article ignored Bloomberg's confirmation of Obama's house-sale claims


A February 20 article about Sen. Barack Obama's 2005 home purchase noted that "Obama denies there was anything unusual" about the price he paid for his Chicago home in 2005, but omitted the fact -- reported in a February 18 Bloomberg News article to which the article referred -- that the sellers of the home have corroborated Obama's statement.

From the February 20 article:

Watchdog groups are questioning why it took Sen. Barack Obama more than a year to disclose additional details of his dealings with indicted fundraiser Antoin "Tony" Rezko.

While Rezko was known to be under federal investigation, Obama toured a Chicago-area home with him to get his opinion of the property, Obama's campaign revealed to Bloomberg News for a story published Monday. The politician later bought the home, with Rezko's help, who bought the adjoining lot in what was effectively a package deal.

Until then, Obama has professed trouble recalling such details during interviews with reporters.

Responding to questions about Rezko and the home sale last month, the Obama campaign repeatedly cited the candidate's on-the-record statements: "I don't recall exactly" conversations about the house with Rezko; "I am not clear" how Rezko decided to join in the purchase; and "I may have mentioned to him the name of a [developer] and he may at that point have contacted that person."

Pressed for more details, the campaign declined to provide any that were not then part of the public record.

The junior senator from Illinois has been answering questions on Rezko's involvement in the house purchase since news of it broke in 2006. In the 2005 deal, Obama purchased a house for $300,000 less than its owners were asking, and Rezko simultaneously bought the adjacent lot from the same seller at full price. Obama denies there was anything unusual about the price disparity. He says the price on the house was dropped because it had been on the market for some time but that the price for the adjacent land remained high because there was another offer.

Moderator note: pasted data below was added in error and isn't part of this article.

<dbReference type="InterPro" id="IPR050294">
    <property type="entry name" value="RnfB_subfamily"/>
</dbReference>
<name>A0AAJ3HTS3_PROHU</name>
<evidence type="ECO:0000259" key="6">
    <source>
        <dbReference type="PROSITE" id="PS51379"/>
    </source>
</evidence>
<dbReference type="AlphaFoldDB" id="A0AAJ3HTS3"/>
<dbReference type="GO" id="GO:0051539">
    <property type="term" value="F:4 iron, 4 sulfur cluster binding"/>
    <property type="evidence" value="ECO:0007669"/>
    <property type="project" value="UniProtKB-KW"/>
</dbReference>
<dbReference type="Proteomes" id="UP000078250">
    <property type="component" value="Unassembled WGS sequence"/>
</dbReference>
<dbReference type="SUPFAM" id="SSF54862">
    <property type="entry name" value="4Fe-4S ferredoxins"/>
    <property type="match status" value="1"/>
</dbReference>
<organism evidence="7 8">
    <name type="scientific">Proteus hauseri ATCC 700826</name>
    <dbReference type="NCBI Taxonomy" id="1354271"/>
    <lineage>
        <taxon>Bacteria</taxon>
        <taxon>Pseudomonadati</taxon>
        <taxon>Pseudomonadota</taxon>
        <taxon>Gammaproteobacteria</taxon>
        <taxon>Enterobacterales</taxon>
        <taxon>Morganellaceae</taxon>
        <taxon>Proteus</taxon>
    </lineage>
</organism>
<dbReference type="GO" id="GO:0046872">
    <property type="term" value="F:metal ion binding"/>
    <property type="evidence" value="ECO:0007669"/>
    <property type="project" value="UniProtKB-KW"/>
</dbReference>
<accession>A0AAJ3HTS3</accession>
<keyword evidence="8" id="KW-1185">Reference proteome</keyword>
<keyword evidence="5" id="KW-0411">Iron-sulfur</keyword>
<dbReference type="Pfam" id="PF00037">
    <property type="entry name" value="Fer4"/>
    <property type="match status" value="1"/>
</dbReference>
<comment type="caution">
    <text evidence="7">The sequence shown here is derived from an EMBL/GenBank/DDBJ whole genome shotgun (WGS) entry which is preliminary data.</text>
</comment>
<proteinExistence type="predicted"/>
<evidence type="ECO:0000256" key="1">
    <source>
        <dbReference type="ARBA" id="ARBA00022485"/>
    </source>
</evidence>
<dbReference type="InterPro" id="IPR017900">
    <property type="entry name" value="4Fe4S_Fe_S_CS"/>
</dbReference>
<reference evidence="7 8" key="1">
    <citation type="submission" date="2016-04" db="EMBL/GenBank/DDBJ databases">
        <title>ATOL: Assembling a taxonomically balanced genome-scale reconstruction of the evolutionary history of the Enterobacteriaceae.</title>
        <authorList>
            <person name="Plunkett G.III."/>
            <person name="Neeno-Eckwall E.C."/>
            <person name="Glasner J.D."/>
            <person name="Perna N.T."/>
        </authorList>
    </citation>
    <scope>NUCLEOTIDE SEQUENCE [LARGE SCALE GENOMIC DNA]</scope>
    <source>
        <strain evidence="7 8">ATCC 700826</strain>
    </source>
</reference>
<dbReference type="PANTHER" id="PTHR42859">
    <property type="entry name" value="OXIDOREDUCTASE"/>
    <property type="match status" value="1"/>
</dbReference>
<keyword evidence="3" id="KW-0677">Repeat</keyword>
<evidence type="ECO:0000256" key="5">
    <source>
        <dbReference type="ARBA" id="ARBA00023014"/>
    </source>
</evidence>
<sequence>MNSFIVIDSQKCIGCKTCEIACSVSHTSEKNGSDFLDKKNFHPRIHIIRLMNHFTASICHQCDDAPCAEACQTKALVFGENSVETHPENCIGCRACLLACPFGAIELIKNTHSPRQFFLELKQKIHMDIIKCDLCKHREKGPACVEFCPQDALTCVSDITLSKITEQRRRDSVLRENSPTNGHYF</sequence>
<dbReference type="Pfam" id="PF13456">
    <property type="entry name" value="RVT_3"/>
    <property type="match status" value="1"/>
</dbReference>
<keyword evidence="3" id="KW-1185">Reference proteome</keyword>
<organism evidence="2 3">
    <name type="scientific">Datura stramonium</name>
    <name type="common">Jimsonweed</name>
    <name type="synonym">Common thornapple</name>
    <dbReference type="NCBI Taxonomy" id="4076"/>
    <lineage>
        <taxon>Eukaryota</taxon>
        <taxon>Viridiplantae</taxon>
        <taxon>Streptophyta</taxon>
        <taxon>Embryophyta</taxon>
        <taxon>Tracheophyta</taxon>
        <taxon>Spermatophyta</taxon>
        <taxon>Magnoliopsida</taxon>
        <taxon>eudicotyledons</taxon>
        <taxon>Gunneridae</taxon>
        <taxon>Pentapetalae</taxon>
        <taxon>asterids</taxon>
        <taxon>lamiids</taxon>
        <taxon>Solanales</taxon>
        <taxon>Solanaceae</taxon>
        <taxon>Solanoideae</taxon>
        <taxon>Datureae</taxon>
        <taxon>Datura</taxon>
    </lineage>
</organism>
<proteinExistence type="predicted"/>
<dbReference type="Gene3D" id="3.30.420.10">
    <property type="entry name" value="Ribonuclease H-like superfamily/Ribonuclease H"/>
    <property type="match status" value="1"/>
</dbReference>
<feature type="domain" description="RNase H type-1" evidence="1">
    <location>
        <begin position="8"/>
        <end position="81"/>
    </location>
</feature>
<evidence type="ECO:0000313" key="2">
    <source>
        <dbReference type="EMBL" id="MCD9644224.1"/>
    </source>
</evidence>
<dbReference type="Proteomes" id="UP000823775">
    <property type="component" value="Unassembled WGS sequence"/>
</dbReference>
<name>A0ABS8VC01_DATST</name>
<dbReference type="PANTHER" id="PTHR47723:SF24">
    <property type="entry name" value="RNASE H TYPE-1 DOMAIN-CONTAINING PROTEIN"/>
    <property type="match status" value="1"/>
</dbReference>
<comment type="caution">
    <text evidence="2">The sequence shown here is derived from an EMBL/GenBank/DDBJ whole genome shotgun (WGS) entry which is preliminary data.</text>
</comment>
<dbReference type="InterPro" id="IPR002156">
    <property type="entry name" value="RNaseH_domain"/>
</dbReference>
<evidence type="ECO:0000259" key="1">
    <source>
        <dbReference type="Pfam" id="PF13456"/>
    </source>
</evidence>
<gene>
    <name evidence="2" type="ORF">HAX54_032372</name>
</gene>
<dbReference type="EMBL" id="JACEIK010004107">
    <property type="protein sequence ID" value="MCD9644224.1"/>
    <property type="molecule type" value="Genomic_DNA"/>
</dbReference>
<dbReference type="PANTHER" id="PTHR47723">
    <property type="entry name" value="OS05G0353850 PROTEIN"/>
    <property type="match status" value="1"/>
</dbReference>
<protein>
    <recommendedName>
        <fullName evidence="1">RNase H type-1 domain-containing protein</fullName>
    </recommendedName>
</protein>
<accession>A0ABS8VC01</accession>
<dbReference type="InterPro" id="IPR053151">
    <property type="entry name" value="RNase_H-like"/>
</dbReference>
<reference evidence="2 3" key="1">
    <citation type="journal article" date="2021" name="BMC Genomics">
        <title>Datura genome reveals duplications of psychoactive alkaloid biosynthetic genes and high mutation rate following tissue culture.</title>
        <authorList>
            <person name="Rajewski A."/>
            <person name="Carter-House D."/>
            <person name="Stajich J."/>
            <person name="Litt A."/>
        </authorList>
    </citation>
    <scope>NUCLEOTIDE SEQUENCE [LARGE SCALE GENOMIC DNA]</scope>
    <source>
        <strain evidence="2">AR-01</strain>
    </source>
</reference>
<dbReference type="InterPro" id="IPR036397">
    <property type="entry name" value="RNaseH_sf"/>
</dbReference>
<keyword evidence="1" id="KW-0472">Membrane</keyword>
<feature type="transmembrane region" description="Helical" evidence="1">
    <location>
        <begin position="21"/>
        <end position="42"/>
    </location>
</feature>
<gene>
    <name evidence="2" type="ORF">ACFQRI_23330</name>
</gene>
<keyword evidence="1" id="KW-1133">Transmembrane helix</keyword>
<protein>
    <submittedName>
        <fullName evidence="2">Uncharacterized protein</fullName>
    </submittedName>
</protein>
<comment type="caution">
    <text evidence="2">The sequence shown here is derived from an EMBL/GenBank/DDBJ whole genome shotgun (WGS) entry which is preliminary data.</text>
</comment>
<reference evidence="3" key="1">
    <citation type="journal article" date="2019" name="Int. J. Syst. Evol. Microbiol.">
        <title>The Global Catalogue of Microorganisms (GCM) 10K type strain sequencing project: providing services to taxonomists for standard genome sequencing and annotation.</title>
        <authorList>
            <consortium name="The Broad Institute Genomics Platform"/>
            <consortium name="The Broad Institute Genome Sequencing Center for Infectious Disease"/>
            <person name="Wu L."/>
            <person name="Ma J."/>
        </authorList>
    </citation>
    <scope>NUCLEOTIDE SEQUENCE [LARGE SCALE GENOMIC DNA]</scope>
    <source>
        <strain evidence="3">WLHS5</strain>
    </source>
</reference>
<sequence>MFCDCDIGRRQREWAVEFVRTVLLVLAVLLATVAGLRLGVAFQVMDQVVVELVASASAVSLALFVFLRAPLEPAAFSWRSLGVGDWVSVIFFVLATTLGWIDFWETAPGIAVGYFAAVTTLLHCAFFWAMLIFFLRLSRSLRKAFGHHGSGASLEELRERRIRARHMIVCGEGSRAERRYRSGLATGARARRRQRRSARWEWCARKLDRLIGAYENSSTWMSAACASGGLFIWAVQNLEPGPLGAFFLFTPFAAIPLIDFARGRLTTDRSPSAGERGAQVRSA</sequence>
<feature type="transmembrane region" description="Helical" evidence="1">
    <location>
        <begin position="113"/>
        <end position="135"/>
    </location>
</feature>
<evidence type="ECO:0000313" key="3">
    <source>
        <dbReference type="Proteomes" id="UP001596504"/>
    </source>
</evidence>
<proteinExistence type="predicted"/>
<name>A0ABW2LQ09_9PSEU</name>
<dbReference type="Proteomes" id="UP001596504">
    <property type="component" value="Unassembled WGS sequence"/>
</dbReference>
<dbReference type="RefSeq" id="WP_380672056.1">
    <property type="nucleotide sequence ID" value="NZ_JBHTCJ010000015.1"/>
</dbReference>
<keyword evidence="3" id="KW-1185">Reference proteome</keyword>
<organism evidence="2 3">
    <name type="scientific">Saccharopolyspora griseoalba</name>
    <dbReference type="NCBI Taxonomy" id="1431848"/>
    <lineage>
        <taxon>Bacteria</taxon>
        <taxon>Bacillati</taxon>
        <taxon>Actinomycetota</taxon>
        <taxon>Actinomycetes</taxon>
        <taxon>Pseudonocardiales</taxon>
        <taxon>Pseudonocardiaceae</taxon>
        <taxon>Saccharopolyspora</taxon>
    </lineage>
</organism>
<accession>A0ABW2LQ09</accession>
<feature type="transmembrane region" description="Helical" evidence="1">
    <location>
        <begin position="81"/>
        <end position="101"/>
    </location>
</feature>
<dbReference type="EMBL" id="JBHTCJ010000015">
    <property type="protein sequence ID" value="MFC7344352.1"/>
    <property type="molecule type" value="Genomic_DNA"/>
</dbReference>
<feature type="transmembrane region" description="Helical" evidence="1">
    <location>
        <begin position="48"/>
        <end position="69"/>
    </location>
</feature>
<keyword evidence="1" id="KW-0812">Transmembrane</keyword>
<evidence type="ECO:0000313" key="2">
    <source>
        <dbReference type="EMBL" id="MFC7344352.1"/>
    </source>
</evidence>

Obama called it "bone-headed" to have engaged in financial dealings with the wealthy Chicago political operative, particularly as federal agents were reported to have been investigating Rezko for alleged corruption. He has also said he was "confident that everything was handled ethically and above board."

From the February 18 Bloomberg News article:

The couple who sold Barack Obama his Chicago home said the Illinois senator's $1.65 million bid "was the best offer'' and they didn't cut their asking price because a campaign donor bought their adjacent land, according to e-mails between Obama's presidential campaign and the seller.

The Illinois senator has said he made a "boneheaded'' move in involving contributor Antoin "Tony'' Rezko, a Chicago businessman, in the purchase of the property on June 15, 2005.

Rezko's wife, Rita, also an Obama donor, bought the adjoining plot in Hyde Park from the couple, Fredric Wondisford and Sally Radovick, for the $625,000 asking price, the same day that Obama bought the house for $300,000 less than the asking price. Antoin Rezko was under federal investigation at the time.


The sellers hadn't previously made their side of the story public out of concern for their privacy, according to Bill Burton, a spokesman for Obama's campaign. They approached Obama's Senate office 15 months ago and agreed to break their silence now through the campaign out of concern that the story was being distorted in the media, Burton said.

Toured Property

Burton said Obama, 46, toured the property with Rezko for 15 to 30 minutes at some point before the purchase. Burton said Obama wanted Rezko's opinion of the property because Rezko was a real-estate developer in the area. Burton said he didn't know when the pre-sale tour occurred.

Burton said a campaign adviser discussed the sale with Wondisford by phone and followed up with an e-mail to Wondisford repeating his points. Wondisford responded: "I confirm that the three points below are accurate,'' according to the e-mail, provided to Bloomberg News and authenticated through records shown by the adviser.

The e-mail says that the sellers "did not offer or give the Obamas a 'discount' on the house price on the basis of or in relation to the price offered and accepted on the lot.'' It also says that "in the course of the negotiation over the sales price,'' Obama and his wife, Michelle, "made several offers until the one accepted at $1.65 million, and that this was the best offer you received on the house.''

Wondisford has declined to talk directly about the matter.

Three Bids

The Obamas submitted three bids: $1.3 million on Jan. 15, 2005; $1.5 million on Jan. 21; and $1.65 million on Jan. 23, according to a copy of the sale contract shown to Bloomberg News. Obama received more than $1.2 million in book royalties and a book advance in 2005, the year he was sworn in to the U.S. Senate, his financial disclosure statement shows.

The e-mail between Wondisford and the campaign adviser also says that the sellers had "stipulated that the closing dates for the two properties were to be the same.'' In January 2006, Rita Rezko sold the Obamas one-sixth of the lot, for $104,500, to expand their yard. She later sold the rest of the land to Michael Sreenan, who said by e-mail yesterday that he bought it in late December 2006 for $575,000.

Barack Obama, 2008 Elections
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